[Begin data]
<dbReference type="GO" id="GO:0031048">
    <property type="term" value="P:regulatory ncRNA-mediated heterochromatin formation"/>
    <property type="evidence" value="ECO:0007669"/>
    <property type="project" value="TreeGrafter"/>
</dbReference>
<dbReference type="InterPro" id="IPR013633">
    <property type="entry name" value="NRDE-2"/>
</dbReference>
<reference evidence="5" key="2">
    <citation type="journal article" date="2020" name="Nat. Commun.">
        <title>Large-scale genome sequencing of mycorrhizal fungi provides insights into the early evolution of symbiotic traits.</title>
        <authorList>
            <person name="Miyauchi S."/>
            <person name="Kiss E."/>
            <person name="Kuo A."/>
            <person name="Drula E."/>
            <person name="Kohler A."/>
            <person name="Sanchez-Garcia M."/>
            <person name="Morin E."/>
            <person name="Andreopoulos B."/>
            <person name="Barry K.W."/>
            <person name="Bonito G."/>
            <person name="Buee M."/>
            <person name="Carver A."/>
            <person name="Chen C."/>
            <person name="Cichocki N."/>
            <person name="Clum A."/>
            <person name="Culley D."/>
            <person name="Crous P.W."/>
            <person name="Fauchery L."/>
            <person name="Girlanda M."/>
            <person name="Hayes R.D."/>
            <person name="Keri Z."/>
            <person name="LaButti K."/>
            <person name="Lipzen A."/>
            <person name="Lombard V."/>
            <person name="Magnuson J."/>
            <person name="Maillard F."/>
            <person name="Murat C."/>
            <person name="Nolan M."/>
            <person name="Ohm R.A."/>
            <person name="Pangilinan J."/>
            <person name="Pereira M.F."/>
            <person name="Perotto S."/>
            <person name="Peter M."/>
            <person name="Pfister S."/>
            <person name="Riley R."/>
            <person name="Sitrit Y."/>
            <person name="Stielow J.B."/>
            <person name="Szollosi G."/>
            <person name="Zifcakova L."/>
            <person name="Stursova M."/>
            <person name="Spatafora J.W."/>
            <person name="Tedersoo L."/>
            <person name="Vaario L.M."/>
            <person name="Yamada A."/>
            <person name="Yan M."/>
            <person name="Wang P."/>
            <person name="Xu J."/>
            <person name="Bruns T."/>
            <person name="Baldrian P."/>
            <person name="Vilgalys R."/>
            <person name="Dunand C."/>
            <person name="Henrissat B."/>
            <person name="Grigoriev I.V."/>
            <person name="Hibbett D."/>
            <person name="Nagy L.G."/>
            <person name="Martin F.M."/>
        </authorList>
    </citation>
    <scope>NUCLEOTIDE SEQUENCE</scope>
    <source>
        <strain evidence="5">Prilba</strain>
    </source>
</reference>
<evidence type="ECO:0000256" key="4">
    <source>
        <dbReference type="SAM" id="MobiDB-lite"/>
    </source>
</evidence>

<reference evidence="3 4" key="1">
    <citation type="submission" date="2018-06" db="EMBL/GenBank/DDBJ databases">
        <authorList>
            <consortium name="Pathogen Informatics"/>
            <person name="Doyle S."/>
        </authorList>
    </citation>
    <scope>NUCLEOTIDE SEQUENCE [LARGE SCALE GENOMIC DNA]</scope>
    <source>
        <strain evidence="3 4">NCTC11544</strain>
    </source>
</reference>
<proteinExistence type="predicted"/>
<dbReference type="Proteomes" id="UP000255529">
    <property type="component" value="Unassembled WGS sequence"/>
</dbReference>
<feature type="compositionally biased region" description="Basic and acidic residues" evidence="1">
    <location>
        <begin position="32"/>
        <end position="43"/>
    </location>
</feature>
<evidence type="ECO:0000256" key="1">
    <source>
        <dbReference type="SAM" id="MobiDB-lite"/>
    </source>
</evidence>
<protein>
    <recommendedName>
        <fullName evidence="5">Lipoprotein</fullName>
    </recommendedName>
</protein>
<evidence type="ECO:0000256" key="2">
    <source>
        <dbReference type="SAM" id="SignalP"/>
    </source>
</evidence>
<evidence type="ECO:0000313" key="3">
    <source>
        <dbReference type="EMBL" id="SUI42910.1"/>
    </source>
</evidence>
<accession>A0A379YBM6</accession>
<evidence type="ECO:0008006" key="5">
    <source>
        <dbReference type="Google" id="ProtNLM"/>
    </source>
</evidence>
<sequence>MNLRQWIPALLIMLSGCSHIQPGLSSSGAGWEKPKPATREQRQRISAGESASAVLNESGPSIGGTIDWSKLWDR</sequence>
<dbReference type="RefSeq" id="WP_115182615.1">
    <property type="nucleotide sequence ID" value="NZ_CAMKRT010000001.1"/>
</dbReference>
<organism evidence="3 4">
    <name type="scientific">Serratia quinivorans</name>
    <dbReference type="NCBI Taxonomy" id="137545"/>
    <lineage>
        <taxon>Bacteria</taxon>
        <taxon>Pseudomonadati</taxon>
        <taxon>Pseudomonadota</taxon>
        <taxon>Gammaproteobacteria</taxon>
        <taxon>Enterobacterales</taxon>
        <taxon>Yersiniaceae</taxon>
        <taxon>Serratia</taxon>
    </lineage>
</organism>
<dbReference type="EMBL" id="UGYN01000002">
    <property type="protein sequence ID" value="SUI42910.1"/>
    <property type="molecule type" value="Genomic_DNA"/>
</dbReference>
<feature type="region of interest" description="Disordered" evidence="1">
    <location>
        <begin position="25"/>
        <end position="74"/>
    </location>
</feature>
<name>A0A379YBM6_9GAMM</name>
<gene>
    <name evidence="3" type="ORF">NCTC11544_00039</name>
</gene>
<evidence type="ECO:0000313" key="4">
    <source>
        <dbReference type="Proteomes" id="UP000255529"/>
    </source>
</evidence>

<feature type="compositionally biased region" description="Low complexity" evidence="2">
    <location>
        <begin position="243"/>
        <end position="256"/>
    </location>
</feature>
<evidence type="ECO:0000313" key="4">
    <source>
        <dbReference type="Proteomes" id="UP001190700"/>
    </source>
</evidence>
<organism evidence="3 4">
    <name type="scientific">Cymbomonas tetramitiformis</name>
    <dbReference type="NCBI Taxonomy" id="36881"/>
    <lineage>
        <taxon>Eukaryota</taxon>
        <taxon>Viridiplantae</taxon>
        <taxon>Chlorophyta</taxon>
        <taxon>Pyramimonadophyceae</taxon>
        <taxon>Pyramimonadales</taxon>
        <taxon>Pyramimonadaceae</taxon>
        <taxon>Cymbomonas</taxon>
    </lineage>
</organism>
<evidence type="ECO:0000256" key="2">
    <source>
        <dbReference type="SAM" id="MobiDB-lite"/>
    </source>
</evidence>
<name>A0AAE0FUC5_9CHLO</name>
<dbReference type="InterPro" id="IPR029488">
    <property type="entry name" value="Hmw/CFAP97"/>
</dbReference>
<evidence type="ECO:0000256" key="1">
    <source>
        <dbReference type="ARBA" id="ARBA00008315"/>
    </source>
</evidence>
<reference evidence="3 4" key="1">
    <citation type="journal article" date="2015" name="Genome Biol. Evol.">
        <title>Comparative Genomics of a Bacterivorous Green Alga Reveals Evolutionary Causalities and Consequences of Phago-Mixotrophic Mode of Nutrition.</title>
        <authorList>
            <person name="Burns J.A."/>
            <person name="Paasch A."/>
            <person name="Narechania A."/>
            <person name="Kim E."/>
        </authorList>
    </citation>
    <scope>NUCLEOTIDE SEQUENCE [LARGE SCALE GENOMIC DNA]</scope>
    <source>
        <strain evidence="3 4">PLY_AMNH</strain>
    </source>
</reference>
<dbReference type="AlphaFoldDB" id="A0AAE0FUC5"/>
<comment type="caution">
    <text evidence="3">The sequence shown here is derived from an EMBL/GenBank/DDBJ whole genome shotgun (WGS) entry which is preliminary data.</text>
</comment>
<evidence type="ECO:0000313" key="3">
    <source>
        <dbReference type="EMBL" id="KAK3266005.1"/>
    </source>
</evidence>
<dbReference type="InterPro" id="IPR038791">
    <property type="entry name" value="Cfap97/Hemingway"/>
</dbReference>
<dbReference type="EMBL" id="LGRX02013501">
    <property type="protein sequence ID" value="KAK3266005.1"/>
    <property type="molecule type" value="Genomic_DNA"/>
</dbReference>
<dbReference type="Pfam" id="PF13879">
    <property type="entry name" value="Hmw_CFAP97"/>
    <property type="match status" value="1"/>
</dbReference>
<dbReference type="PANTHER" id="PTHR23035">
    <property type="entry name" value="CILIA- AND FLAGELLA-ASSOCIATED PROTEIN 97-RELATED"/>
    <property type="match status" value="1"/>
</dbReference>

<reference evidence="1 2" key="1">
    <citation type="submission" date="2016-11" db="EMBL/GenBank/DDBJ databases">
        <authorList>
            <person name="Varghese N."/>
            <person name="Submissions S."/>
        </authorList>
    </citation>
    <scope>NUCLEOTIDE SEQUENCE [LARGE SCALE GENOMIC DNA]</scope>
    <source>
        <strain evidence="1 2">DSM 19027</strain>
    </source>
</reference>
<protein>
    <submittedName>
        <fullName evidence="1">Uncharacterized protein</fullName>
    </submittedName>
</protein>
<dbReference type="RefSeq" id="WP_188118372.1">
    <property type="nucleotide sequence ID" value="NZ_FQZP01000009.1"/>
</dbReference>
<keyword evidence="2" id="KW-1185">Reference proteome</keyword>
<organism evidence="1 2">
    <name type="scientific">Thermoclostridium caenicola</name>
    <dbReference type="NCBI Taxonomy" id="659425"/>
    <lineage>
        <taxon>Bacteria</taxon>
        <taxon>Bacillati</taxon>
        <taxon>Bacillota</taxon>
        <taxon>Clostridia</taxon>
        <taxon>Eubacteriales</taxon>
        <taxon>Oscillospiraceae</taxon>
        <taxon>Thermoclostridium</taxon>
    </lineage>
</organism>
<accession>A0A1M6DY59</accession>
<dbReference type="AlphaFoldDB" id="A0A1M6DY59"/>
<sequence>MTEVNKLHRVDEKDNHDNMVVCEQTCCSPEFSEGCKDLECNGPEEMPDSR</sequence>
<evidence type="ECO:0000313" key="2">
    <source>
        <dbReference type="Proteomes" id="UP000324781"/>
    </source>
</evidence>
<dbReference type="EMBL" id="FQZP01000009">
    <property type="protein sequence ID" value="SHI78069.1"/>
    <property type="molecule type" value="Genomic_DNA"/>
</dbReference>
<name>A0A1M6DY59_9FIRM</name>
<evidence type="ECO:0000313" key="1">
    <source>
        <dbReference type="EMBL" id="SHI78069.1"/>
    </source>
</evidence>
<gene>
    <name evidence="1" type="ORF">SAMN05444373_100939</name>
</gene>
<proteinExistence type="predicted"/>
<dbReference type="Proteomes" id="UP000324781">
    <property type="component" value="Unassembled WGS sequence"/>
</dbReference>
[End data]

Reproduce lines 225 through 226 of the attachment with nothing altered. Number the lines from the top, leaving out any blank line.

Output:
    </source>
</evidence>